The term homeschooling refers to the process of educating children at home rather than at an institution. Generally, homeschooling consists of parents teaching their own children, which contrasts with institutionalized education where schools hire professional teachers who usually have no previous relationship with the child.

In modern society, the majority of children go to institutional schools, and homeschoolers consist of only a minority. That occurred as a result of the introduction of compulsory schooling laws around the nineteenth century. Before that, most families educated their children in the home.

Most jurisdictions allow parents to opt-out of institutional education for their children, which means the parents can legally choose to not send their children to a school. Different jurisdictions make parents jump through various hoops to do that, though. As a result, homeschooling families often encounter legal obstacles.

Additionally, homeschoolers often face financial obstacles. Homeschooling parents have to buy school supplies, such as pencils, workbooks, educational videos, and sometimes even desks or chalkboards. Unfortunately, homeschooling parents usually still have to pay taxes to the government to run the public schools. Homeschooling parents almost never receive any type of credit or subsidy for taking their child out of the public school system. In other words, homeschooling parents end up paying for their child's education twice.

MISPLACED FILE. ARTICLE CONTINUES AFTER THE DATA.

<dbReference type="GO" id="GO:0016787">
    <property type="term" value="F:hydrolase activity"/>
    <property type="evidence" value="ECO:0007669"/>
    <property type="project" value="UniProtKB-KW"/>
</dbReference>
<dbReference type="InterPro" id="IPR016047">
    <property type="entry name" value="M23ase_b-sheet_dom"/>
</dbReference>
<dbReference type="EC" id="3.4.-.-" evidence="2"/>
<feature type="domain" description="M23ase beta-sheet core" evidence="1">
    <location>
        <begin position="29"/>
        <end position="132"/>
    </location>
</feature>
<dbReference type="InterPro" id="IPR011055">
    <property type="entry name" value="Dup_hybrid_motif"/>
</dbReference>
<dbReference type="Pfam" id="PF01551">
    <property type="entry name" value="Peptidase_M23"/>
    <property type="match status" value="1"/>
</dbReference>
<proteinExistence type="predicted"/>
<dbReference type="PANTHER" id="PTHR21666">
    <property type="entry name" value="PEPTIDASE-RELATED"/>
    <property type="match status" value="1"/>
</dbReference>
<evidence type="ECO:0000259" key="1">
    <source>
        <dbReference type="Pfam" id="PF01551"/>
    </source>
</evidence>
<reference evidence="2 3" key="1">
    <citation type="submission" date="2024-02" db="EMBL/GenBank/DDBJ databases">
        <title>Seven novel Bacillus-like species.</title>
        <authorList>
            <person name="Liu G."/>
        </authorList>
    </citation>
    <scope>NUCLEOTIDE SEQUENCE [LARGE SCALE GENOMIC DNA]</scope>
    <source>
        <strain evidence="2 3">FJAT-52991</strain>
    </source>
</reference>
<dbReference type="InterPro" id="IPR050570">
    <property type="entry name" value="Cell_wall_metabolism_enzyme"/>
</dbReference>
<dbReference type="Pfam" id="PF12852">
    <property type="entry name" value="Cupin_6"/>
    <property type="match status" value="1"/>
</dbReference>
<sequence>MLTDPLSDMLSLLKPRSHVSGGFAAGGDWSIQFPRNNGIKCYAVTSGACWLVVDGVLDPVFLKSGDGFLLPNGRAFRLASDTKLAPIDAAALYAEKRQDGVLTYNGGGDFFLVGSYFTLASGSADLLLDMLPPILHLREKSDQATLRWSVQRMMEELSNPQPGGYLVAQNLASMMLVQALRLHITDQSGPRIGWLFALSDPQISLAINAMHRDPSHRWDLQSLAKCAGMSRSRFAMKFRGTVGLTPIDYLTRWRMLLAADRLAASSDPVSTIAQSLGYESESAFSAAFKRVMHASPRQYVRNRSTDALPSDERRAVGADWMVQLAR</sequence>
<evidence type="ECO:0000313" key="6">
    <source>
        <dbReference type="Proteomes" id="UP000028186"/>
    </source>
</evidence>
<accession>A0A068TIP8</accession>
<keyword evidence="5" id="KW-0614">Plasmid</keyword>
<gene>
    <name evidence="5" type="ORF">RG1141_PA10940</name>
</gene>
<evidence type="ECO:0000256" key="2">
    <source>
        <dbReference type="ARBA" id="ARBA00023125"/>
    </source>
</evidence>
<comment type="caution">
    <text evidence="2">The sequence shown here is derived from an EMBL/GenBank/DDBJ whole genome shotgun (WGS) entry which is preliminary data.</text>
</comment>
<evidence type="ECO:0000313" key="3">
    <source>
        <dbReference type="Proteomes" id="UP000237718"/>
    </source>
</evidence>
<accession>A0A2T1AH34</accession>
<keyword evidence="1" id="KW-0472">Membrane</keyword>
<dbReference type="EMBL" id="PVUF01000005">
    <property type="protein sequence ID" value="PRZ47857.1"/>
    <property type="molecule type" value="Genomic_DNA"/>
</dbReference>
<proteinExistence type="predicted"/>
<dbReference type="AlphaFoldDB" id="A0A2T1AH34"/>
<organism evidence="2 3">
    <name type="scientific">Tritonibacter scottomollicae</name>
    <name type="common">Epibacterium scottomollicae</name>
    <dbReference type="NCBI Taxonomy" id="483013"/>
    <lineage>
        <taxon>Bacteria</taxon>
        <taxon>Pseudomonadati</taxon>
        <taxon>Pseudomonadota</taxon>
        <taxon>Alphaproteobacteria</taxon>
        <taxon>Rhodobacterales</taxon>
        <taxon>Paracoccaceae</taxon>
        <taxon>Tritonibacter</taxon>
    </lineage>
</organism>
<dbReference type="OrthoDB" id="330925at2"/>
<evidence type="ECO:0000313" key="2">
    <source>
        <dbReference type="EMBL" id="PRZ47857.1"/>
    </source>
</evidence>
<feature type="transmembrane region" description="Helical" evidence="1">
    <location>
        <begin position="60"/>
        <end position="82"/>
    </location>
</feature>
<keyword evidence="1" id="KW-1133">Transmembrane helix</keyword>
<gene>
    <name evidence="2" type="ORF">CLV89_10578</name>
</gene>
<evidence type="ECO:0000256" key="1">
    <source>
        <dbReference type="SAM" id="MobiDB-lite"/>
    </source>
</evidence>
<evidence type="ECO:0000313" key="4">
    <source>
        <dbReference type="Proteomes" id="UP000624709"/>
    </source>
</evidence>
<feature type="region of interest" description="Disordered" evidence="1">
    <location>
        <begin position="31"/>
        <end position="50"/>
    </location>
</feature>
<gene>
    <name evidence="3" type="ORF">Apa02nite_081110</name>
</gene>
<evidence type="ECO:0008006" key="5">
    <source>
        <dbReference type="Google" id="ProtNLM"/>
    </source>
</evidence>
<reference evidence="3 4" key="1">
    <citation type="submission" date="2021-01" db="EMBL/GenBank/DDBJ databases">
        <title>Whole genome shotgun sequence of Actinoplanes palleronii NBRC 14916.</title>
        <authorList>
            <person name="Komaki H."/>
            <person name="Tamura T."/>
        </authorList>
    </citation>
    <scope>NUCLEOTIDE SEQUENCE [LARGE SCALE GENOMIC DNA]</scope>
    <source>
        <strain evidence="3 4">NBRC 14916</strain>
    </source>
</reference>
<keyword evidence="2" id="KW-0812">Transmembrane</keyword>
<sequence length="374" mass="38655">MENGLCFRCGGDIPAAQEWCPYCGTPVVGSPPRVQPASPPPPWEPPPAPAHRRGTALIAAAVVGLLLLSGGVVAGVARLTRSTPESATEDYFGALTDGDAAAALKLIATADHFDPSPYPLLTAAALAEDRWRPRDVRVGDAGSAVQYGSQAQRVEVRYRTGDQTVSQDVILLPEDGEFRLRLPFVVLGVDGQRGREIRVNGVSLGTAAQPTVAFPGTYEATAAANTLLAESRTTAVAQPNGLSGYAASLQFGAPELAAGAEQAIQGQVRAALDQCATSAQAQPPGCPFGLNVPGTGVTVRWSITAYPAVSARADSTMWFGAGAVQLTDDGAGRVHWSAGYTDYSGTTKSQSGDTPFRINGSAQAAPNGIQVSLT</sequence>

Homeschooling's Relationship to Unschooling

Most people think of unschooling as a form of homeschooling, without the use of a curriculum. However, many unschoolers avoid using the term homeschooling to refer to unschooling, because they want to make note of the fact that unschooling does not recreate the school environment at home.

Of course, most forms of homeschooling involve changing more than location of learning, but also the method. In other words, the point of homeschooling isn't just to change where the child is taught, but also to change how the child is taught.

Parents of all races, religions, and political opinion choose to homeschool.

The most common reasons for homeschooling are as follows:

  • Can give child better education at home
  • Religious reasons
  • Poor learning environment at school
  • Family reasons
  • To develop character/morality
  • Object to what school teaches
  • School does not challenge child
  • Other problems with available schools
  • Child has special needs/disability
  • Transportation and/or convenience
  • Child not old enough to enter school
  • Cannot afford private school
  • Parent's career
  • Could not get into desired school

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